• Gain competitive advantage: Being open to offering surety bonds could help you market your property. For example, you can advertise the property with the words “No security deposit necessary for qualified renters!” In some areas, this can be a decisive competitive leg up.
  • Simpler financial processing: It’s a hassle to open a separate trustee or escrow account with your bank for every new tenant. It takes expensive man-hours to process. Surety bonds don’t require anything like that on your part.
  • Lower bank fees: You typically have to pay an account management fee each month to your bank on smaller accounts. This eats away at your deposit over time. With a surety bond, this isn’t an issue. Additionally, you don’t have to track and pay out tiny amounts of interest on security deposits.
  • Additional screening: Surety companies do background checking themselves before they agree to issue a bond.

Disadvantages of Surety Bonds

The downside is you do lose that important screening function that collecting a full security deposit can provide. If the tenants can’t come up with a security deposit, it also may be tough for them to pay rent on time. Additionally, if there’s no prospect of the return of a security deposit, the tenant has that much less incentive to keep the property in good shape.

And there is a disadvantage for tenants, too: They don’t get the money back at the end of the lease, even if there’s no damage to the unit.

Additional Tips on Surety Bonds

For property managers in expensive cities where security deposit requirements are high ($5,000 and up is common in San Francisco and New York City), surety bonds can be lifesavers to the lessor and lessee alike. This is also true for college students and other young people just starting out or who are working lower-wage jobs or raising families on a single income. Many families just don’t have the cash on hand that it would take to move. Surety bonds may, however, make less sense in lower-cost areas.

From the tenants’ point of view, it works best if they intend to stay for several years. They can cover the bond with a single premium of about $175 per thousand dollars of coverage. If they move every year, though, it’s much less advantageous for them.

Many smaller landlords view these surety bond arrangements with trepidation. But they may make better sense for larger properties or residential management companies. For best results, be sure to document any damages carefully prior to forwarding a claim. When your counter party is an insurance company, rather than an individual tenant, the company may not be as inclined to just pay the money on a questionable claim and move on.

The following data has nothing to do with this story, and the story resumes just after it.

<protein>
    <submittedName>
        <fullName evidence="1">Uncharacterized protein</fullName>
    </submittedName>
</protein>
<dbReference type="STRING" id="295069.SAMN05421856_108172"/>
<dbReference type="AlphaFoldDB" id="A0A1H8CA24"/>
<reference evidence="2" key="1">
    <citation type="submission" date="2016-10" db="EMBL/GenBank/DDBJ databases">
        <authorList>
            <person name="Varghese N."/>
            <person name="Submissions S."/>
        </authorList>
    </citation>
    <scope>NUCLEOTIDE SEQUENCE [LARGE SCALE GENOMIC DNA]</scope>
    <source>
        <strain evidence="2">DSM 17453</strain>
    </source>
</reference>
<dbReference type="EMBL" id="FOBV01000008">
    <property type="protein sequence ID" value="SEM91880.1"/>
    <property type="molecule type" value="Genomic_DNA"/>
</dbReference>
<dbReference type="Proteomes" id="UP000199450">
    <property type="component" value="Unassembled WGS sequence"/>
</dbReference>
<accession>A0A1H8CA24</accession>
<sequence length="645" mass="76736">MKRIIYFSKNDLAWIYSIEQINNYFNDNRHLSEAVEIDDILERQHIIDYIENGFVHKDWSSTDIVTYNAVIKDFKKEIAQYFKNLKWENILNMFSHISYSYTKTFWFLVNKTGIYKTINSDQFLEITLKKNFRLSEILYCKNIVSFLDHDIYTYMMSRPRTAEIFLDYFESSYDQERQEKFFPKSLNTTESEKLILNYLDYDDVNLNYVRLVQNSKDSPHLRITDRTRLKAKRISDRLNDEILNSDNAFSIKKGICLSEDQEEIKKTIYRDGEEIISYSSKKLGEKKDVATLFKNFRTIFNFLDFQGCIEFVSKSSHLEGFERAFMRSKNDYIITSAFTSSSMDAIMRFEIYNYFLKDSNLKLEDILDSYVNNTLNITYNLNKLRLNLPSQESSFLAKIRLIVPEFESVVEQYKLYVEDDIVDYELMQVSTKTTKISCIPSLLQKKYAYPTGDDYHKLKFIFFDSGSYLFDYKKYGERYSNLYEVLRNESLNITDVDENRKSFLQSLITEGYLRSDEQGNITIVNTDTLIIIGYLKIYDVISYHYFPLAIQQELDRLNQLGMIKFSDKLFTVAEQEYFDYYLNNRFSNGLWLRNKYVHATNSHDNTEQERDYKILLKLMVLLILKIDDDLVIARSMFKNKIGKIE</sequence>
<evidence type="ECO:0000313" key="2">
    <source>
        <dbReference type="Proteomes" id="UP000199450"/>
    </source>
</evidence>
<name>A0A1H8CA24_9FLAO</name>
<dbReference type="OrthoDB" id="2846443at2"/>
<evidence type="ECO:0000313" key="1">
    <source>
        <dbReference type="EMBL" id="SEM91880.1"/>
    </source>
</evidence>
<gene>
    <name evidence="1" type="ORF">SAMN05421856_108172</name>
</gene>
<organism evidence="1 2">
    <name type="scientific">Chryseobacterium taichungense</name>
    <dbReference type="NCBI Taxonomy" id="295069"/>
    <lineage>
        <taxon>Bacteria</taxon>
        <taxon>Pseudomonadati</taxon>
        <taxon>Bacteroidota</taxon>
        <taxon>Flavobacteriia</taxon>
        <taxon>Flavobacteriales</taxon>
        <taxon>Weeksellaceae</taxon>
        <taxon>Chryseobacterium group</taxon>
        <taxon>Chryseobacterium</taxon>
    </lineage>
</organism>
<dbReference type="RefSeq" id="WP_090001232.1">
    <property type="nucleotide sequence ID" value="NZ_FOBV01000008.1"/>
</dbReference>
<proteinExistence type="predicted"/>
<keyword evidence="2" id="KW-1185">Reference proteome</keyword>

If accepting surety bonds gets more people into units, though, whatever the downsides are, they can be more than made up for in lower vacancy rates.

A final pro tip: Want to get more renewals from good tenants? Offer them a chance to swap their security deposit for a surety bond. Then you can give them hundreds or thousands of dollars, and they pay out a fraction of that for a surety bond and keep the rest. Now they have an emergency fund to pay rent if they find themselves in a tight spot. And because of your generosity, they’ll very likely sign a renewal. It’s a win all around, if the tenants are willing to sacrifice the amount of the premium.

Have you offered surety bonds as alternatives to security deposits? Have you found them helpful or too much of a risk? Please leave a comment below and let your fellow property managers and owners know about your experiences.

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Jason Van Steenwyk

Jason is a freelance writer and editor, as well as an avid fiddler. His articles have been published in a number of real estate publications including Wealth and Retirement Planner and He lives in Fort Lauderdale, FL with his cat, Sasha, and an unknown number of musical instruments.